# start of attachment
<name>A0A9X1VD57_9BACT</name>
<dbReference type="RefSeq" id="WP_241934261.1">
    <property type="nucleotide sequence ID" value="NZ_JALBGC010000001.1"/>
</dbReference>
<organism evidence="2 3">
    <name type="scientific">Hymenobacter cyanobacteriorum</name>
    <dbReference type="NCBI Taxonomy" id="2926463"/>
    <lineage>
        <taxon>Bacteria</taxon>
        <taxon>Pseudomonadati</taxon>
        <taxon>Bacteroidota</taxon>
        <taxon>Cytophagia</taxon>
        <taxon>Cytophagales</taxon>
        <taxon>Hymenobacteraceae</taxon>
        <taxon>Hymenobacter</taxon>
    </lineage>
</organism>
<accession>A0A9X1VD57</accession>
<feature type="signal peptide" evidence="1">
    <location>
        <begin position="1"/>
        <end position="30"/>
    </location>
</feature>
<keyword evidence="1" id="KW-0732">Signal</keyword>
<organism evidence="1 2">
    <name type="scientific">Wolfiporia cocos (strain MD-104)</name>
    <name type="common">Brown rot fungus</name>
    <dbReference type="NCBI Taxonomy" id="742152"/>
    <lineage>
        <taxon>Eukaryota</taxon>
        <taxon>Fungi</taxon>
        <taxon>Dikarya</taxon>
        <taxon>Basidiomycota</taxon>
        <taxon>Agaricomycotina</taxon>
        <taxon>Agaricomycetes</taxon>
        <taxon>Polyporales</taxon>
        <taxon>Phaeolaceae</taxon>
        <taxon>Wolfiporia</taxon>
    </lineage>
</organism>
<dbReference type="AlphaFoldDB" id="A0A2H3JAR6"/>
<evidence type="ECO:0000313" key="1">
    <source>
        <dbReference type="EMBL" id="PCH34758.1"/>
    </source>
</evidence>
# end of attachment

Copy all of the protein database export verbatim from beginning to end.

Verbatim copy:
<name>A0A9X1VD57_9BACT</name>
<dbReference type="RefSeq" id="WP_241934261.1">
    <property type="nucleotide sequence ID" value="NZ_JALBGC010000001.1"/>
</dbReference>
<organism evidence="2 3">
    <name type="scientific">Hymenobacter cyanobacteriorum</name>
    <dbReference type="NCBI Taxonomy" id="2926463"/>
    <lineage>
        <taxon>Bacteria</taxon>
        <taxon>Pseudomonadati</taxon>
        <taxon>Bacteroidota</taxon>
        <taxon>Cytophagia</taxon>
        <taxon>Cytophagales</taxon>
        <taxon>Hymenobacteraceae</taxon>
        <taxon>Hymenobacter</taxon>
    </lineage>
</organism>
<accession>A0A9X1VD57</accession>
<feature type="signal peptide" evidence="1">
    <location>
        <begin position="1"/>
        <end position="30"/>
    </location>
</feature>
<keyword evidence="1" id="KW-0732">Signal</keyword>
<organism evidence="1 2">
    <name type="scientific">Wolfiporia cocos (strain MD-104)</name>
    <name type="common">Brown rot fungus</name>
    <dbReference type="NCBI Taxonomy" id="742152"/>
    <lineage>
        <taxon>Eukaryota</taxon>
        <taxon>Fungi</taxon>
        <taxon>Dikarya</taxon>
        <taxon>Basidiomycota</taxon>
        <taxon>Agaricomycotina</taxon>
        <taxon>Agaricomycetes</taxon>
        <taxon>Polyporales</taxon>
        <taxon>Phaeolaceae</taxon>
        <taxon>Wolfiporia</taxon>
    </lineage>
</organism>
<dbReference type="AlphaFoldDB" id="A0A2H3JAR6"/>
<evidence type="ECO:0000313" key="1">
    <source>
        <dbReference type="EMBL" id="PCH34758.1"/>
    </source>
</evidence>